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Introduction to General Wellness Programs by Rogan Morton Law

Wellness programs are all the rage and could be the future of many employers’ benefit programs.  This is especially true given the skyrocketing costs of health care and prescription drugs, the uncertainly created due to health care reform (PPACA), and reported unhealthy behavior trends among adults in the United States.
I receive calls every week asking what are wellness programs and what should an employer be concerned about when developing, implementing, and designing such programs.  For further information, please visit my website at Rogan Morton Law.
What are Wellness Programs?
Let’s start at the beginning.  Wellness programs come in various shapes/sizes and sometimes are not even called “wellness programs.”  You may be sponsoring one at this very minute and not even know it.  For instance, wellness programs vary depending on who is covered by the program, what benefits are offered, whether the program is voluntary or mandatory, how the program is structured against the employer’s other programs, and whether there is an objective measurement required for the program criteria.
Wellness programs may be designed to address issues that have already taken place (such as employee assistance programs, disease management, etc.) or may focus on avoiding the onset of certain health issues (such as prevention programs).  Like other benefit programs, wellness programs may also be administered in-house or outsourced and they may be self-insured or offered through a carrier.
A typical wellness program may cover only employees, employees/spouses (or domestic partners), or other family members.   Benefits may range from providing limited benefits to more extensive benefits.  For instance:

Base Program

Mid-Level Program

Extensive/Integrated Program

Offering informational brochures, periodic educational sessions, seminars, workshops. Offering a Base Program, and then adding additional benefits such as preventive care, screenings, health risk assessments, exercise plans, and similar-type benefits.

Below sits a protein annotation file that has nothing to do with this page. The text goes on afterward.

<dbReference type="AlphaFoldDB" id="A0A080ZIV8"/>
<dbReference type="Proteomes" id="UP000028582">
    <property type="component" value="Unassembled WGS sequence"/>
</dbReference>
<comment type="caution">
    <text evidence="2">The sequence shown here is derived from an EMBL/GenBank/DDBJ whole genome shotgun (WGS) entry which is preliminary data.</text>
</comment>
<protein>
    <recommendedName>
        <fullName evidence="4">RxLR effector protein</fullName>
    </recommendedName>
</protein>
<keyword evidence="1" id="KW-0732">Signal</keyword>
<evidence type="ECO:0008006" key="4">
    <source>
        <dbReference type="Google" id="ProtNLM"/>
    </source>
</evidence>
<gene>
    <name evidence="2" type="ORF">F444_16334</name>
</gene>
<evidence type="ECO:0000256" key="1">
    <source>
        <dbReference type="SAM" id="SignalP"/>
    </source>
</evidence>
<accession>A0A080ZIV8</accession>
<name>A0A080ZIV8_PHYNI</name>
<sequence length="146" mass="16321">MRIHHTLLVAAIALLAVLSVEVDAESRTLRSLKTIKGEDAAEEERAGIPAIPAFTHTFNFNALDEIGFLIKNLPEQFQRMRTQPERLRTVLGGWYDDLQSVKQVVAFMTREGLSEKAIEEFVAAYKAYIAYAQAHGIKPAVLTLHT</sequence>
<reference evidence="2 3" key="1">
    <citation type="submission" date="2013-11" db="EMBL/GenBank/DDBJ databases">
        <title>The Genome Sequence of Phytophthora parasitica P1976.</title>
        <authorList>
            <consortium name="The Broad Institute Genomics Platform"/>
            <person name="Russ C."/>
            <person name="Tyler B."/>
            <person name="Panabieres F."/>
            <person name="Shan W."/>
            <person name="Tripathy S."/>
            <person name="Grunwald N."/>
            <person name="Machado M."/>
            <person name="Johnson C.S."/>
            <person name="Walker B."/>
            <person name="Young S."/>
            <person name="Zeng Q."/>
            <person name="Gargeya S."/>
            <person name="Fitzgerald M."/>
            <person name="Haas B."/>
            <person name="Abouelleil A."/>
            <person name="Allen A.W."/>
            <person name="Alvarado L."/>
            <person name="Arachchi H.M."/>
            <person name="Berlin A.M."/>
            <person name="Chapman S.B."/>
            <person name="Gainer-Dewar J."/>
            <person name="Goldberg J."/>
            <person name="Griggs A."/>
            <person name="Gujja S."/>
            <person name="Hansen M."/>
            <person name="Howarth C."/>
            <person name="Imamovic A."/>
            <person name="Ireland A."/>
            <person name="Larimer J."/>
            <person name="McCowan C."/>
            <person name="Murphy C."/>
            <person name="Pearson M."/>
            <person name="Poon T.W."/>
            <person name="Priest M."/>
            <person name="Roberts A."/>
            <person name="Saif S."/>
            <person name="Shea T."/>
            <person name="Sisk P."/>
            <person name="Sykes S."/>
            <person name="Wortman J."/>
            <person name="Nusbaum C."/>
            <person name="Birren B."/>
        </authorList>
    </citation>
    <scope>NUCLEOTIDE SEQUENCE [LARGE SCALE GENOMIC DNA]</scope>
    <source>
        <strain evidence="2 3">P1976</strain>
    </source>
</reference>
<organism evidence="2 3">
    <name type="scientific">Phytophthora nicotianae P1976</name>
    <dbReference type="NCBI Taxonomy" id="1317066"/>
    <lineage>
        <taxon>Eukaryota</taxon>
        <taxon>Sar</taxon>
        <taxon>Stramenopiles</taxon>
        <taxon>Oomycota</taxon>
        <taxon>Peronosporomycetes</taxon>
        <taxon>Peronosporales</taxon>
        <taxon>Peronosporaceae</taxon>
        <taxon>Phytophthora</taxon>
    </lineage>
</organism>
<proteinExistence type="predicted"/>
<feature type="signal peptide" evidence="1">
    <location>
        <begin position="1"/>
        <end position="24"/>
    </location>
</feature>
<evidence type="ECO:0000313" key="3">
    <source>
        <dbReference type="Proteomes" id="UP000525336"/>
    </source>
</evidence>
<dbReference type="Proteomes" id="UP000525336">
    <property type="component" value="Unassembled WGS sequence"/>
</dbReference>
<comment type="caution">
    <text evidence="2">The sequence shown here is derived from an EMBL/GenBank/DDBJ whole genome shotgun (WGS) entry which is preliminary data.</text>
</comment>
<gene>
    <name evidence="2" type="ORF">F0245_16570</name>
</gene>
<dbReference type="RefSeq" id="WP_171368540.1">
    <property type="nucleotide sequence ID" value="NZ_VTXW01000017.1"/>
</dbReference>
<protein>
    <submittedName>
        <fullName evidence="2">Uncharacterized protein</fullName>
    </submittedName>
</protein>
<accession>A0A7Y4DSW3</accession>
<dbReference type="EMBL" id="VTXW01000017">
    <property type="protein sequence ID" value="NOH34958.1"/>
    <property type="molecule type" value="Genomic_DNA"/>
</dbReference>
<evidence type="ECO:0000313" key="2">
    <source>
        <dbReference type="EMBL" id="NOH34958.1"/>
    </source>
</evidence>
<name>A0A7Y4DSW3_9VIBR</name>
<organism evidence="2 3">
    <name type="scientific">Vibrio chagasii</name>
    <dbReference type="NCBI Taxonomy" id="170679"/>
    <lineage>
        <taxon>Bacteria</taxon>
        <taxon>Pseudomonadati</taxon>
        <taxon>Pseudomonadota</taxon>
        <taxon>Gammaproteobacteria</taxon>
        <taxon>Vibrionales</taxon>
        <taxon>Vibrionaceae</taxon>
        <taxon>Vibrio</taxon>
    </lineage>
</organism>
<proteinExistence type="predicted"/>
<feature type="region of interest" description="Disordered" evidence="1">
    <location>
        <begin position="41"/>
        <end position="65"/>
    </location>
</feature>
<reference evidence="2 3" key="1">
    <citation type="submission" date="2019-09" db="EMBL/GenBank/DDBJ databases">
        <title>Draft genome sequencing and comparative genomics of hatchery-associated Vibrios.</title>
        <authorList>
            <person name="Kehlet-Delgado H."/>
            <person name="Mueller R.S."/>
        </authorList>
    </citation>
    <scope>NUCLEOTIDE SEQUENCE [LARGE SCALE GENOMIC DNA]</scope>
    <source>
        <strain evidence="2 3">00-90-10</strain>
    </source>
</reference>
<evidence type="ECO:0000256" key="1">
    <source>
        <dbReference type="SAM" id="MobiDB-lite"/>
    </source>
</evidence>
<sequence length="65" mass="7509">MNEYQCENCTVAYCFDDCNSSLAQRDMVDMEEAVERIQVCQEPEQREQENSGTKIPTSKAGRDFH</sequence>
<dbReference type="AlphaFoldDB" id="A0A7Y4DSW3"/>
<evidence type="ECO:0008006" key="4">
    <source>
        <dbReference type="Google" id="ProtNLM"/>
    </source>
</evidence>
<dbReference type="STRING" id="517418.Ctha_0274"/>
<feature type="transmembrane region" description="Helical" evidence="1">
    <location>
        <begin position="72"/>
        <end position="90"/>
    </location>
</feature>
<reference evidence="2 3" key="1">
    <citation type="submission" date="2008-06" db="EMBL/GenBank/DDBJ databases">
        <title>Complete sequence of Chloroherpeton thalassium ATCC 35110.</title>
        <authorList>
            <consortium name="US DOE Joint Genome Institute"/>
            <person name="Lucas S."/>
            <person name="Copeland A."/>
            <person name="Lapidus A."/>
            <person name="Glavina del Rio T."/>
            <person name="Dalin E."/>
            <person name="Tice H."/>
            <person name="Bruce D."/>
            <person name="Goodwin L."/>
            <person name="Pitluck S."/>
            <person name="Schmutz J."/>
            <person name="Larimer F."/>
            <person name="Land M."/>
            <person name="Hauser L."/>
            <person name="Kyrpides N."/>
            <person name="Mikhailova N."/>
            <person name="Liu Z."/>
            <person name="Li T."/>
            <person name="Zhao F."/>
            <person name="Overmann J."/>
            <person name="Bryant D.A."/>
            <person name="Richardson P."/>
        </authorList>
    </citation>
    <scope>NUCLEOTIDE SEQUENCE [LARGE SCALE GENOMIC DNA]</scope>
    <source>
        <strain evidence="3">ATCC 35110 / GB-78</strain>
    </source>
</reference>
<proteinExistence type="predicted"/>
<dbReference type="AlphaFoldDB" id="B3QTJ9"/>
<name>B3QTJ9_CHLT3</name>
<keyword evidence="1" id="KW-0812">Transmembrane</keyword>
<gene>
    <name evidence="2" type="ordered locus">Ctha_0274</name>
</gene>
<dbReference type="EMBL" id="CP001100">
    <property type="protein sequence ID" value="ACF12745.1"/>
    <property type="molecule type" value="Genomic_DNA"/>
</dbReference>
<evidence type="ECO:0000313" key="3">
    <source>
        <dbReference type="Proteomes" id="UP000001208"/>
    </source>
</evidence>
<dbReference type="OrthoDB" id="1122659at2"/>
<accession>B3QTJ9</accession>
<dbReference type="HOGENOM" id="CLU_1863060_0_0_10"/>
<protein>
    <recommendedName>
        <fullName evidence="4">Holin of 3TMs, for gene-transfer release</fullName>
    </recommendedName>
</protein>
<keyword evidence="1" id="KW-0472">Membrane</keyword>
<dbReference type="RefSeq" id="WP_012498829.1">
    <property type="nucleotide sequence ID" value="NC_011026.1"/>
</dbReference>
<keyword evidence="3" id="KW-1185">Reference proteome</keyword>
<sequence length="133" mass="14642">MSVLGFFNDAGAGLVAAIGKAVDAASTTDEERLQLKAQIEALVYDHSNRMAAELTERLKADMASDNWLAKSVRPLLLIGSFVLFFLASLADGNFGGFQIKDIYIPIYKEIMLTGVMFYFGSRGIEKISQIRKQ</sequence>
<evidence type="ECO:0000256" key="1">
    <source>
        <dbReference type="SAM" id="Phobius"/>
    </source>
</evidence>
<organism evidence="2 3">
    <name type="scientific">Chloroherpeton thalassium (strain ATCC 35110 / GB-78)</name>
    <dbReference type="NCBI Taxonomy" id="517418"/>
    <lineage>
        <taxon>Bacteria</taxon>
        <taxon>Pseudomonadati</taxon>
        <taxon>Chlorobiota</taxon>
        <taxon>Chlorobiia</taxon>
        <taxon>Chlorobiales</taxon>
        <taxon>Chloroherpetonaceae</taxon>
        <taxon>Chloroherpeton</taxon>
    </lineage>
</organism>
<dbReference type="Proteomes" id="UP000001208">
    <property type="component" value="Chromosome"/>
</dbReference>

Offering Base Program and Mid-Level Program benefits as well as some type of health-related communications integrated into the program with assessments, employer contributions, lower premiums/co-pays/waiver of deductibles  for medical coverage, and other rewards/incentives to raise participants’ awareness, and encourage favorable health behaviors.

Gone are the days where wellness programs are limited to information and brochures.  Wellness programs now go further to encourage positive health behaviors and lifestyles by covering additional items, such as:  flu shots, physical examinations, screenings, nutrition counseling, wellness education, targeted communications, rewards/incentives, and similar-type benefits.
What Are the Concerns in Implementing and Designing Wellness Programs?
A complete list of potential problems associated with wellness programs is beyond the scope of this introduction; however, as with so many things in the employment and benefit fields, it is not always “what” you do, but also “how” you do it.
Depending on the type of wellness program and the benefits offered, the program could be subject to ERISA requirements.  For instance, a wellness program subject to ERISA would be required to provide a summary plan description , report to the IRS and DOL on the Form 5500, complying with certain fiduciary rules, implement claims procedures as well as meet other ERISA requirements.